At 13 years old, Matthew Cox is already a snowboarding champion. His ultimate goal is to compete in the Winter Olympics, and preparation for that includes a 4 month stint in America from the start of December. He shares his story with FOCUS.
How did you get in to snowboarding?
I was 3 when my dad took me down to Thredbo and put me on a little 90 cm board. He would push me down the slope and pull me back up the mountain. Dad owns a surf and snow shop down at Engadine, so that’s something we did prior to moving up here. When I was old enough to put on a snowboard, Dad put me on the smallest one you can buy, with the smallest boots and bindings.
Your mum says you’ve always had a great sense of balance …
Yeah, she thinks I’m a natural! People were watching me from a really young age; I guess they could see potential. So Dad just kept on pursuing it with me … it’s something we did together.
So do you still snowboard with your Dad?
Yeah, he snowboards around with a big bag weighing about 20 kg with all his cameras and gear. He pretty much follows me around.
What training do you do?
I do the Winter Sports Club, which is a good club from Australia. That’s at Perisher, and it’s basically their main training camp. It runs for 11 weeks. I don’t usually do the full 11 weeks … I’ll go in and out in blocks. But this year we tried the intense program to give me blocks down there, because I’m at a higher level of snowboarding now and I need more time on the snow. If I don’t have that time on the snow, I’ll be left behind and won’t achieve what I want to. So we did a block this winter where I stayed down the whole 11 weeks. This coming winter over in America I’ve been accepted in this High Performance Class, so I’ll be training over there.
What was the first comp you ever won?
That would have to be the lamest comp I’ve ever done! I was 7 years old, and it would’ve been the Border Cross and the GS Comp that I won back to back in Interschools. That’s an event that all the schools from the snow compete in. You have to have 3 people as a team, and you can also do it individually. When you do it individually, the fastest time makes it through to Regionals, State and Nationals.
So that was your first win. Have there been any other major ones since then?
I’ve won the whole Junior Series, which is Border Cross, Half Pipe and Slope Style. Slope Style is just jumps and obstacles placed down on the slope. That was last year, so I was 12. I placed second overall in the Junior Series this year too. I’ve gone up an age group too, so I’m the youngest one, and I still came second.
You’ve just come back from New Zealand, haven’t you?
Yeah, I went in the New Zealand Nationals. I thought it was rigged, because I got beaten by kids doing simple tricks – and I was doing much harder stuff!
Tell us about what happened at the World Rookie Fest this year …
That was this winter at Thredbo. I won the World Rookie Fest and got a trophy that looks a bit like a Yeti! I won a trip to Portugal and a place in the World Championships over there in April. This would probably be my biggest achievement so far.
What are some of the tricks you do?
Switch front board is one, which is where you’re going goofy footed down the hill, then jumping on to a street rail down stairs and going backwards down the rail and then doing 270 out.
What new tricks are you trying to master?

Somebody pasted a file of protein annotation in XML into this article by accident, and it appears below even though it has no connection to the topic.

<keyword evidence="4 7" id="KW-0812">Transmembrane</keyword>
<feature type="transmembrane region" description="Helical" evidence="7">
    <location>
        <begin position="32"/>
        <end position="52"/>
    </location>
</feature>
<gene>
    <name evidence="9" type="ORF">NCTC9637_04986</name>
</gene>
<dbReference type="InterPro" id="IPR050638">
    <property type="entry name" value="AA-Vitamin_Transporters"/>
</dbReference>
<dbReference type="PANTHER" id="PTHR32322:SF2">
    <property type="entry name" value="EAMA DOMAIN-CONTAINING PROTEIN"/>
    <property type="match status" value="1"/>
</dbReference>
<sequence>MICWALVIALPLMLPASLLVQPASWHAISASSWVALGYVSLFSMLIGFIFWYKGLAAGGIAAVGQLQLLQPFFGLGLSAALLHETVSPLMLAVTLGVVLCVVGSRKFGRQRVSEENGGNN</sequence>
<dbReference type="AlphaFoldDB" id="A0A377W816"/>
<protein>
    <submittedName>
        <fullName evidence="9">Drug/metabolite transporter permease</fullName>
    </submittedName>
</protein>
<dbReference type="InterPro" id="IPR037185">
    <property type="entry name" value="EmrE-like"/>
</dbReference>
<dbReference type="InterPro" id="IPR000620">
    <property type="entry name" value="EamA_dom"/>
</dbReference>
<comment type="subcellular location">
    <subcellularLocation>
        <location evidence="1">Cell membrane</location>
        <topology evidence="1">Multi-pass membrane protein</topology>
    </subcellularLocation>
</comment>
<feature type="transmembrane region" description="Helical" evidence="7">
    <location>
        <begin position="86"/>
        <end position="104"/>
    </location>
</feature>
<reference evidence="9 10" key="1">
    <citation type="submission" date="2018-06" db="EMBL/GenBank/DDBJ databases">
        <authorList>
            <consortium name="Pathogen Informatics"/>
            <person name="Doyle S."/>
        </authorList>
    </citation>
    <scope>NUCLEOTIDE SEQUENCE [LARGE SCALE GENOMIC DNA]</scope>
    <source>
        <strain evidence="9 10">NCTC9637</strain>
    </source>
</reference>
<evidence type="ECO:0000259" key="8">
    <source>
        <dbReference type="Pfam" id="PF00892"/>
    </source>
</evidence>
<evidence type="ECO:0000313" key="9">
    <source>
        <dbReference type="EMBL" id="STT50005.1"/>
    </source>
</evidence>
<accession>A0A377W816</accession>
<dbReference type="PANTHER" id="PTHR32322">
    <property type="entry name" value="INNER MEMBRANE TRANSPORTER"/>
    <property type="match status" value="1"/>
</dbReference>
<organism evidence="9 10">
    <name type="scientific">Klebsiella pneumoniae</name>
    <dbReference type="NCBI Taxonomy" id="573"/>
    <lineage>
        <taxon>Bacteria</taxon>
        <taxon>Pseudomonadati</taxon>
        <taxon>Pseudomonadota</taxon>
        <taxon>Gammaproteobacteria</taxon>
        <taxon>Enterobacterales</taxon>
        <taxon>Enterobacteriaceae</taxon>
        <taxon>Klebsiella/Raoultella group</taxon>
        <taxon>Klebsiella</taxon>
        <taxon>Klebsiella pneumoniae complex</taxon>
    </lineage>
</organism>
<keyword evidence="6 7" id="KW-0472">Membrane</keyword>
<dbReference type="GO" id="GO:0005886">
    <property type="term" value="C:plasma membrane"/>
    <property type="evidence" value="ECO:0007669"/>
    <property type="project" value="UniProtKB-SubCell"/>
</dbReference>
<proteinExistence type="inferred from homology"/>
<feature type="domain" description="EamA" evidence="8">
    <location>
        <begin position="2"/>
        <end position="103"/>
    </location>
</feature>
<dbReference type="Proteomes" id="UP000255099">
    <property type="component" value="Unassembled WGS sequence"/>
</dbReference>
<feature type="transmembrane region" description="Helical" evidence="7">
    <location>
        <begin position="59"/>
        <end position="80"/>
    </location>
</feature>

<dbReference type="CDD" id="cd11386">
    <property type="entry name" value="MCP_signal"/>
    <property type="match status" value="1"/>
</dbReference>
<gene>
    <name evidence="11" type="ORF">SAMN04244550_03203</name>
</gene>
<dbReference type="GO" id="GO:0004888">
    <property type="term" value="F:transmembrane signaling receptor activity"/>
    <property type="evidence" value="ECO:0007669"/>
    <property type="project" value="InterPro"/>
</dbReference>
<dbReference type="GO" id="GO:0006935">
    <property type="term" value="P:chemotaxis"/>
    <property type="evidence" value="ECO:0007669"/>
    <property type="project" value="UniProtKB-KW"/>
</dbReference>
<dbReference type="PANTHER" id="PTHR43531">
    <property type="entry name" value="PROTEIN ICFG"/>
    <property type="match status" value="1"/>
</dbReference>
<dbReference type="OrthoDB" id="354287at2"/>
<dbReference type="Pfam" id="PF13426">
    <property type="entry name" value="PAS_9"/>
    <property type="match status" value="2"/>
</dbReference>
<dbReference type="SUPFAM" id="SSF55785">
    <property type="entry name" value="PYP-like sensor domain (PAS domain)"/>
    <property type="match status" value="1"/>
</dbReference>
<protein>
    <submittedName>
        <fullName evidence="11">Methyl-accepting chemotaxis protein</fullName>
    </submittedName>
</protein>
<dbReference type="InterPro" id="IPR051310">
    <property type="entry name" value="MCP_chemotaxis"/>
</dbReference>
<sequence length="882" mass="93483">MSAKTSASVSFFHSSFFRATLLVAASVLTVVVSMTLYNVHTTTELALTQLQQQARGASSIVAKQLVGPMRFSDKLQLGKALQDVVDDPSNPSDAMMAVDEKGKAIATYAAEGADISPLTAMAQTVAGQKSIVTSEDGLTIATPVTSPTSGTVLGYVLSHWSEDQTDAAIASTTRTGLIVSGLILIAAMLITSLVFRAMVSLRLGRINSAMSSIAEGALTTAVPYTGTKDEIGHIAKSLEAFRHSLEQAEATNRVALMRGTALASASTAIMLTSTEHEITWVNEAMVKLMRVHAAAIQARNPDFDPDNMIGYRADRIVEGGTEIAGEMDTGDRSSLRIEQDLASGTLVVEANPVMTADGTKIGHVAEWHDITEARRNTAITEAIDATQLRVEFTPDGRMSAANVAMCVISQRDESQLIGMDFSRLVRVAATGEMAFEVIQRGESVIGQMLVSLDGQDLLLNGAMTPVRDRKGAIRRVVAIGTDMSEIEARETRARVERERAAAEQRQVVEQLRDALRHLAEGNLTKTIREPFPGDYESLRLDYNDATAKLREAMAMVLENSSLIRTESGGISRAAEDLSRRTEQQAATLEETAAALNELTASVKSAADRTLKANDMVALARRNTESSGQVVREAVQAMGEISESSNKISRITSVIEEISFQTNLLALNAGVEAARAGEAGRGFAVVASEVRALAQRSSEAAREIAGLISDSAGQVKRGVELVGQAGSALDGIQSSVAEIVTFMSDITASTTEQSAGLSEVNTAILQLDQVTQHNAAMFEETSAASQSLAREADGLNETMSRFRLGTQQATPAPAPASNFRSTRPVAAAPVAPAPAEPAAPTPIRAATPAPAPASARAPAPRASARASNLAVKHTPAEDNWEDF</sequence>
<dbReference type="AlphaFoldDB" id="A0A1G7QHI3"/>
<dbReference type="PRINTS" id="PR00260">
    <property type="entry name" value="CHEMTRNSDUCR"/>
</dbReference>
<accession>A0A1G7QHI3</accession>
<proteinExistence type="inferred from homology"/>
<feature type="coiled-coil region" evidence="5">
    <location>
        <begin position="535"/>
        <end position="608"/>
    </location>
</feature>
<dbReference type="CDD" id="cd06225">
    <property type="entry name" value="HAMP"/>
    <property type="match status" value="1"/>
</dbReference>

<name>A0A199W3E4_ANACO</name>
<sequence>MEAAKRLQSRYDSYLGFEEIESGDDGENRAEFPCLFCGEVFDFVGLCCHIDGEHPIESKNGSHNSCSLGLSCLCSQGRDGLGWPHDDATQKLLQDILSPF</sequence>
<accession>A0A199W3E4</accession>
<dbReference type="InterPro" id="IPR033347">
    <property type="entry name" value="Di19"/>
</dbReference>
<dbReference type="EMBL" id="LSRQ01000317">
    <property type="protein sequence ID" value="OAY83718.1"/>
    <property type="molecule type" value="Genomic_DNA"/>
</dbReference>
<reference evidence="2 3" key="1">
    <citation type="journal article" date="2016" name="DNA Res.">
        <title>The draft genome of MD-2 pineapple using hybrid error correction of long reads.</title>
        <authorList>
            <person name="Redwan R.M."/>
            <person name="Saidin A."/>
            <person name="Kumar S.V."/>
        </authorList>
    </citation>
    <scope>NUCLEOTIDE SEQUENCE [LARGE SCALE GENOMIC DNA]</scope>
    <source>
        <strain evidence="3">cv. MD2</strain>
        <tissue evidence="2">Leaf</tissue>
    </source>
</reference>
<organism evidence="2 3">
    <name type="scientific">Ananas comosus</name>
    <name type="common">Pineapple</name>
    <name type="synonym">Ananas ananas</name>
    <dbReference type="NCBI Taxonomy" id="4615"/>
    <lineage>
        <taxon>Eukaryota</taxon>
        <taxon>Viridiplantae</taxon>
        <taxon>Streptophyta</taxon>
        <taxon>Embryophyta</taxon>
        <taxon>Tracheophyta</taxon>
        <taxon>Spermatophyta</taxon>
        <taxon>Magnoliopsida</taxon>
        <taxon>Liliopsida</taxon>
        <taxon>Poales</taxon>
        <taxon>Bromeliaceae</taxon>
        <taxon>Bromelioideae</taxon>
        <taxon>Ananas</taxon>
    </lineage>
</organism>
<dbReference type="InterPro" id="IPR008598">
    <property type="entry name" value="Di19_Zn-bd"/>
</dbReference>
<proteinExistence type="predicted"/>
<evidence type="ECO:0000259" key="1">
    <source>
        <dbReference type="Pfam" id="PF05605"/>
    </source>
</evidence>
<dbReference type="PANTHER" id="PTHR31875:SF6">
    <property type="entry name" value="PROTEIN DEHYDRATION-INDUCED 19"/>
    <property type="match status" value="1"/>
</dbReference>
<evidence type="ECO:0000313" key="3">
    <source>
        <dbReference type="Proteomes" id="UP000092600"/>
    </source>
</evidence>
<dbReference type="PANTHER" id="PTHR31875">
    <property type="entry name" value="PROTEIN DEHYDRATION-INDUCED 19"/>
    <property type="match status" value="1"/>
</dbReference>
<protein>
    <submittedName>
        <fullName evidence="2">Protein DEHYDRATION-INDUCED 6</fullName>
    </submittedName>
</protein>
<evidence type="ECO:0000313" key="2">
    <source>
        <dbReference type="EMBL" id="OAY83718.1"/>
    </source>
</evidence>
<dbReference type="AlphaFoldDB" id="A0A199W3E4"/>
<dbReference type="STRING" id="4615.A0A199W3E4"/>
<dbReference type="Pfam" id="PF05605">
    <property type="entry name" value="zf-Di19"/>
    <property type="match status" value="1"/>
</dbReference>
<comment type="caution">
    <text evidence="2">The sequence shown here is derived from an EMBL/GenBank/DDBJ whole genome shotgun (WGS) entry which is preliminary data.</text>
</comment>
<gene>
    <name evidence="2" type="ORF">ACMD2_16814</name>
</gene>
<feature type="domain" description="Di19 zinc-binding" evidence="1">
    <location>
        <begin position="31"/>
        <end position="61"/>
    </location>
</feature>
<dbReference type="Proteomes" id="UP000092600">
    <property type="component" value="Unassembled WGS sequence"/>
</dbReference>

While I’m in America, I want to achieve a Double Cork. That is a 1260 or 900, with two flips in it. That’s what we call Olympic Standard, so it’s pretty hard – but that’s the standard I need to get up to.
So tell us a bit more about this training in America.
I’m going over there at the start of December for 4 months. I’ve got a high performance coach at the International Training Camp, and this is pretty much what it’s all about – getting me up to Olympic Standard.
So how’s your progress going on the Double Cork?
I can do a single cork! It’s getting there …
How do you manage school in amongst all this?
I always get asked that! I do distance education and a bit of home schooling. I do tutoring all year, besides when I go to America. It has its ups and downs – some things are easy that I get and other kids don’t, but there are things that I won’t get until Year 8. I have to play a lot of catch up.
So when are the next Winter Olympics that you’ll be eligible for?
2014 is the next Olympics, but I think I’ll be too young for that – so 2018 is what we’re aiming for.
When you’re not at the snow, how do you train?
I do long boarding (skateboarding), just rocking from wheel to wheel. As you know, a skateboard has 4 wheels, so when I’m on it I’ll roll on to two wheels, then the other two wheels, then repeat that, so it’s like carving on a snowboard.
What do you love so much about this sport?
Just the adrenalin rush that you get from landing a new trick or landing something that you’ve been trying for ages. It’s very cool!
You’ve been lucky enough to pick up some major sponsors …
Yeah, Rip Curl are my major sponsor. They’ve been with me for three years now … I was 10 when they took me on. That’s pretty major – it gets my name out there and proves there’s potential. They approached us for sponsorship. Dad was on a surfing trip with one of the team managers and showed him some pictures and he told Dad about what he does for Rip Curl and asked if I’d like a sponsor, and it went from there. They’ve been really good … the guys are just like a family when we see them in the snow. I know the team looks after me and encourages me. There’s a couple of other sponsors who are looking at me as well, but we haven’t confirmed them yet.
Thanks Matthew. Good luck in America!